Childhood is a Privilege


Childhood is a privilege.

I\’ve worked with many kids throughout my life whether in social work, education, nanny, etc., and I\’ve seen many different approaches and understandings about childhood. There usually seemed to be this struggle between allowing for curiosity, playfulness, and mistakes versus preparing children for the realities of the world, society, and life.

While some children are allowed to be curious, explore the world, have new experiences, have a range of emotions—some children are taught that curiosity, new experiences, and expressing all of your emotions are frowned upon and even dangerous. So, I started to wonder, who is allowed to participate in the joys of childhood? Why can’t all children have the opportunity to just be children? As a parent, my boys, nieces, and nephews who spend time with me enjoy the privilege of laughing, running, playing in the dirt, crying, being angry, making art and science experiment messes, and all kinds of other childhood experiences. Is it because I\’m a big kid at heart? Maybe! But I also know that there is some level of risk in allowing my 3 black boys to be “kids.”

Who knew allowing my boys to be children would also be a social justice issue? Who knew that in addition to all the decisions in parenting that I would also have to decide whether to allow my children to have emotions, have their own thoughts, express their emotions, make mistakes, be silly and have fun? Because sometimes, a carefree, curious, emotional and silly childhood is dangerous to the safety and wellbeing of children, especially black children.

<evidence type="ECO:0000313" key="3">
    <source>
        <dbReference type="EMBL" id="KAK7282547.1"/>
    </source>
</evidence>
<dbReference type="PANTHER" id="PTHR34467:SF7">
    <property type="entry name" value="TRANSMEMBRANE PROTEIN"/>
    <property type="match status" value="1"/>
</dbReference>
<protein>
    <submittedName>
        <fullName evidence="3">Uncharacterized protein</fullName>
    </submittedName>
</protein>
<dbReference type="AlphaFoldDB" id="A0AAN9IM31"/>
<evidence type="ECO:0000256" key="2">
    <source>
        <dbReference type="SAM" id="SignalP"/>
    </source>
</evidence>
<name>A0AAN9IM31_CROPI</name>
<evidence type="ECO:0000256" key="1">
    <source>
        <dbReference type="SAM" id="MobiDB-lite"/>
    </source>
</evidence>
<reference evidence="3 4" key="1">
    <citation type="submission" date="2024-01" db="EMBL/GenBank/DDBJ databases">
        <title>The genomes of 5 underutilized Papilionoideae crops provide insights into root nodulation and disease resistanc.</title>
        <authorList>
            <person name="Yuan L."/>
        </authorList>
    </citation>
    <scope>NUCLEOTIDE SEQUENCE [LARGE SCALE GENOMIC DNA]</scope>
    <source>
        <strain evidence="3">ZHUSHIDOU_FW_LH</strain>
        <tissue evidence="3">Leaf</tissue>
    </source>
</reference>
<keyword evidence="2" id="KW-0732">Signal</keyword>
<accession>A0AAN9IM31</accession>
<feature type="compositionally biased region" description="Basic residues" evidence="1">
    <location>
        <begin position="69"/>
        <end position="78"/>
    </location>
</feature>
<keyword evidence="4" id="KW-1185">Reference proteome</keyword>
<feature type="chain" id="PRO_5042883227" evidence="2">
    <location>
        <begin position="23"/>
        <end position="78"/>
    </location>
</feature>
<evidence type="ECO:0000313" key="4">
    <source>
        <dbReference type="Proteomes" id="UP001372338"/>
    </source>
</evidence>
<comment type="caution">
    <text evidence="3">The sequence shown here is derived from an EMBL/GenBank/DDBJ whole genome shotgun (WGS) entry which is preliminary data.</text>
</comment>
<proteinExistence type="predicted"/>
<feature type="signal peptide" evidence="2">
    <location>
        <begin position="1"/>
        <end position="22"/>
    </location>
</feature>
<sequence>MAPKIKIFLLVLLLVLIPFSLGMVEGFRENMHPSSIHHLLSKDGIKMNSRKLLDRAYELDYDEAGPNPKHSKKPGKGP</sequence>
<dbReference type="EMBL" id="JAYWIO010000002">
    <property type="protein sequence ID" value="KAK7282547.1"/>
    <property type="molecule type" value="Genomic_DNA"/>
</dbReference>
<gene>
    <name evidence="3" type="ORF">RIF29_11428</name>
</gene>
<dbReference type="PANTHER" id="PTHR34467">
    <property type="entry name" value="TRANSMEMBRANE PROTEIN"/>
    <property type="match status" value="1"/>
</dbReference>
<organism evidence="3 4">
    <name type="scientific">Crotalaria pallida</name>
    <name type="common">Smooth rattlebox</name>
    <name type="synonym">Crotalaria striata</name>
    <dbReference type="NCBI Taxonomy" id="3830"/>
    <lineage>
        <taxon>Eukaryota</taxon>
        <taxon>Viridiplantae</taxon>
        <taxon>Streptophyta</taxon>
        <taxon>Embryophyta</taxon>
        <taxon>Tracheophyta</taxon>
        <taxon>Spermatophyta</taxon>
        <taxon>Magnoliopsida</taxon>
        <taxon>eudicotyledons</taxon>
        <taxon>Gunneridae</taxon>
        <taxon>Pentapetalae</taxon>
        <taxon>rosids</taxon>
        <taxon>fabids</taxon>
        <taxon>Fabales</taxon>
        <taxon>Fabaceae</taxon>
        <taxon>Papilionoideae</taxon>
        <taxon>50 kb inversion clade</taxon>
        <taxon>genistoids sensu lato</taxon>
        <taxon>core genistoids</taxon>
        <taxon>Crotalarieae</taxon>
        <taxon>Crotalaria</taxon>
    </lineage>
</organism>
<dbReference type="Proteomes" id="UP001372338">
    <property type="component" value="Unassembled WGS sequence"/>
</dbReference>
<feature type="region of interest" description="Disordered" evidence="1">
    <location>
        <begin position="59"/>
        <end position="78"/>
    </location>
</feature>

For example, imagine a little boy, who is about 7 years old. He starts his day and does his normal routine, gets dressed, brushes teeth, eats breakfast, makes bed, etc. Then, he goes outside to play—he finds a muddy spot and makes mud pies and other mud foods while Mom is nearby and he pretends to bring her food that she pretends to eat. When Mom says it is time to go inside, he is not happy and starts to cry while walking with Mom inside. After they get cleaned up, Mom and son go into a store where this little boy hears some fun music and begins to dance. Mom laughs, dances a little, and takes a picture to remember the moment.

Now, as you imagined that—what sort of child did you imagine? What did he look like? What feelings did you have while reading that? And why?

Not all children have the privilege of having these experiences where it is okay to be messy, cry about their feelings and be silly. And, it is not because their parents don\’t want them to have a fun childhood, it is because their parents have experienced that clean, quiet, and controlled children are safe children. Clean, quiet and controlled children are praised. Clean, quiet, and controlled children are accepted and valued. Unless. Unless, if you belong to the group in society where your child is seen as a child. Unless, if you belong to the group in society where your child will not be severely punished by the system for childish mistakes. Unless, if you belong to the group in society where your child\’s crying and anger won\’t be viewed as a threat.

Will I continue to take the risk of allowing my children to fully experience childhood? YES. Do I also have to prepare them and let them know that they will not always be viewed as “children” in some places? YES. While I wish more black children could enjoy being just children, I do understand parents who choose safety over childhood. I just wish that we didn\’t have to.

So, childhood is not a time that all children get to enjoy and experience—it is a privilege allowed for some and a risk for others.